Geopolitical Poker in the Western Balkans
Many people wonder why the issue of the Former Yugoslav Republic of Macedonia’s name reappeared all of a sudden. The answer lies in the geopolitical game that is being played out in the Western Balkans, Ekathimerini writes. The European leadership – Berlin, Brussels and the other important players – believes that 2018 will be a crucial year for the bloc’s interests in this neighborhood.
Russia, meanwhile, is playing a lone hand and sees the Western Balkans as the European Union’s soft underbelly and a possible foothold. This is more than apparent in the case of Serbia, which is vacillating between Russia and the West. China is attending to its interests in a quieter manner, with major infrastructure investments in the context of the Silk Road initiative. And even Turkey and some of the theocratic Gulf states are looking to control the Muslim population in the region.
The European Union and the United States understand the challenges and are determined that all or most of the Western Balkan countries join the EU and NATO. For Brussels, a major prerequisite is that the many historical differences dividing these countries are settled. This is a long list and includes Kosovo’s status vis-a-vis Serbia as well as territorial disputes. In FYROM’s case, it is all about the name and European leaders do not want to leave the country out in the cold. They believe that Nikola Gruevski’s defeat has presented a rare opportunity for a solution but also predict that his more moderate successor, Zoran Zaev, will face a lot of opposition inside the country.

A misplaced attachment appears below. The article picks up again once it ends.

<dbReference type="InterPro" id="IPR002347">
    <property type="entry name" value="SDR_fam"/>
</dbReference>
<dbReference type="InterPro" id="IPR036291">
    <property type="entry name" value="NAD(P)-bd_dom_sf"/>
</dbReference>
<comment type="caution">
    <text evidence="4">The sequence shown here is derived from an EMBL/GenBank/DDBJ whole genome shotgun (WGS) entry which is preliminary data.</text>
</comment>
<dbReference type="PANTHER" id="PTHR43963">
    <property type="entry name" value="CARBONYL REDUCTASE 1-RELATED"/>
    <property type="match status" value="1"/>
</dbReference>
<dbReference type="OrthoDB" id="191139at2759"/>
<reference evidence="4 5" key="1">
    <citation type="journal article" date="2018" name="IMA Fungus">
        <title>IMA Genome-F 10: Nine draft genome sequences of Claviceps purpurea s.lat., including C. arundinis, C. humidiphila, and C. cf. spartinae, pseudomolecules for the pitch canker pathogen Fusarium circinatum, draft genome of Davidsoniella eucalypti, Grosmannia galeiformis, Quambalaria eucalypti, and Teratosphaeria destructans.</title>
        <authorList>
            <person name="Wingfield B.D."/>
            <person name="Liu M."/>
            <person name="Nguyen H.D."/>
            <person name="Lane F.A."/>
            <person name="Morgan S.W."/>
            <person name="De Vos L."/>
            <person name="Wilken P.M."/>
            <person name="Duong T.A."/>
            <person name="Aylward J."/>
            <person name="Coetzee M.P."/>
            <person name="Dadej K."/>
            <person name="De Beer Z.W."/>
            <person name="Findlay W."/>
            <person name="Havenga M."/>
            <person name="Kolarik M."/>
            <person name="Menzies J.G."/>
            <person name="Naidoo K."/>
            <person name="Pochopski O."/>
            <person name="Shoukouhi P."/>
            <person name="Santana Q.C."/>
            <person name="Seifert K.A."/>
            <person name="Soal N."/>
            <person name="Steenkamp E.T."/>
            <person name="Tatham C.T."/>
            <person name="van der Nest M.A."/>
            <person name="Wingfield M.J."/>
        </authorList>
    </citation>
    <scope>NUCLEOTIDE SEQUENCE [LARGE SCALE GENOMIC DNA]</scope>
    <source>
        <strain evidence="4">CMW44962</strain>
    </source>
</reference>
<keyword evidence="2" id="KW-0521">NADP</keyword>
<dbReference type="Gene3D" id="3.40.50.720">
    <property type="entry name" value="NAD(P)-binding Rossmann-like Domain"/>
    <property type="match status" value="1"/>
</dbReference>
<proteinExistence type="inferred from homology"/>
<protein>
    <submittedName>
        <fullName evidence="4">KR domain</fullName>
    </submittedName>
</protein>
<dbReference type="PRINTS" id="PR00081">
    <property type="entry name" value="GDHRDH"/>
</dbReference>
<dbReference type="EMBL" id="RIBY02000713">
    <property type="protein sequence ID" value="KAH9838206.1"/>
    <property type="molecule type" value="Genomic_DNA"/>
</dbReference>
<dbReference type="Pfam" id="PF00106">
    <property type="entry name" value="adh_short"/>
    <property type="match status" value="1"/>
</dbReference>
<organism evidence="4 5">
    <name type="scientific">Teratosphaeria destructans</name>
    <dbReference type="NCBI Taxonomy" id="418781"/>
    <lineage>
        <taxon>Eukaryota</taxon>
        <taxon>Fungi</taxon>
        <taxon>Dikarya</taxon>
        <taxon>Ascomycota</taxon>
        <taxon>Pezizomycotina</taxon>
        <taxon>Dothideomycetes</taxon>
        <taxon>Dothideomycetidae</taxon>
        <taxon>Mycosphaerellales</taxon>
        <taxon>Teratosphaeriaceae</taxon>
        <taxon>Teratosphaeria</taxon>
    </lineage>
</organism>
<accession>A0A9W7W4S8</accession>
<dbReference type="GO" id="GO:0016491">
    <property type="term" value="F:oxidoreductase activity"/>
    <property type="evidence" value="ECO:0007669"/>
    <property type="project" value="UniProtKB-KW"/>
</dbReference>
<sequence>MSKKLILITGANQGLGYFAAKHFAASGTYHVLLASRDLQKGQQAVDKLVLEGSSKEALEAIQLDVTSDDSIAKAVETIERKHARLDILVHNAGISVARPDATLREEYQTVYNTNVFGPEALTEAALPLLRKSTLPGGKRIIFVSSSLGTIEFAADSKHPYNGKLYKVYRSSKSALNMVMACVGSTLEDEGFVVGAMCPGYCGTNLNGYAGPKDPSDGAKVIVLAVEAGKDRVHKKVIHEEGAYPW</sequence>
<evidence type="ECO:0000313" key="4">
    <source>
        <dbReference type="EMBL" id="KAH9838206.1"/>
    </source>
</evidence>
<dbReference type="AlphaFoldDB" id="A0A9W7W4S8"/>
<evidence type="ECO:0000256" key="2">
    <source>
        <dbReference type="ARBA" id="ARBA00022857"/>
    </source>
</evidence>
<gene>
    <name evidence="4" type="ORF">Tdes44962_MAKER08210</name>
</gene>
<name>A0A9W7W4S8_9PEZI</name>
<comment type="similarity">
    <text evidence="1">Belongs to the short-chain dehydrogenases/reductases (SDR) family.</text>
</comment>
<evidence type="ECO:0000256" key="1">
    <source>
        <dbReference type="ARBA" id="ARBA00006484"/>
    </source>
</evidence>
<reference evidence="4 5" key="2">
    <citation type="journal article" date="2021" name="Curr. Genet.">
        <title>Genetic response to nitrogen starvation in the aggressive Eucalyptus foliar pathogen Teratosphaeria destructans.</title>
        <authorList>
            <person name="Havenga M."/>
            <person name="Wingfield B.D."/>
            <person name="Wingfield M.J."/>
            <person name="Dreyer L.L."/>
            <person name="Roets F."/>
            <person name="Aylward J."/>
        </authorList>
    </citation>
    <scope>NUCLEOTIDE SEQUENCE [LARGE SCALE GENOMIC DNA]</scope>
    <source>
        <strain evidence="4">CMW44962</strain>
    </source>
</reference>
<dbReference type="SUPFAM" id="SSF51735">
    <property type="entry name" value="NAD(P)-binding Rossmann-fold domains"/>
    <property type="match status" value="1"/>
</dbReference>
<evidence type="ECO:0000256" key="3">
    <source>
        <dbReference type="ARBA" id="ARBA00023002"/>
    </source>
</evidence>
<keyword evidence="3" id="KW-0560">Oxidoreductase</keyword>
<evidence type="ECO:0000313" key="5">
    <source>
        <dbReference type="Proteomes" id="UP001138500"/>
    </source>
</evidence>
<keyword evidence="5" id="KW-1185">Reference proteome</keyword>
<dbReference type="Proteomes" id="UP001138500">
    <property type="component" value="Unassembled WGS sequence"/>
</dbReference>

The peculiarities of the Trump administration mean that America both is and isn’t involved in this game. The fact is that it took the intervention of a mid-level diplomat to unblock the political crisis in Skopje. The US has influence in and knowledge of the region, but it is not yet clear how much significance it wants to give it. So far, it seems that the Balkan “account” is being handled by Vice President Mike Pence.
What does all this mean? That Greece has to play what is by and large a European game – something that both the prime minister and the head of the opposition are well aware of. Europe and the US want FYROM in NATO and in talks (along with Albania) for EU accession within the year. This is no easy feat as the domestic pressures will be significant in both Greece and FYROM. Athens has a strong hand because of developments but is weakened by the economic crisis. And the international players will play hardball in this game of geopolitical poker that has only just begun.
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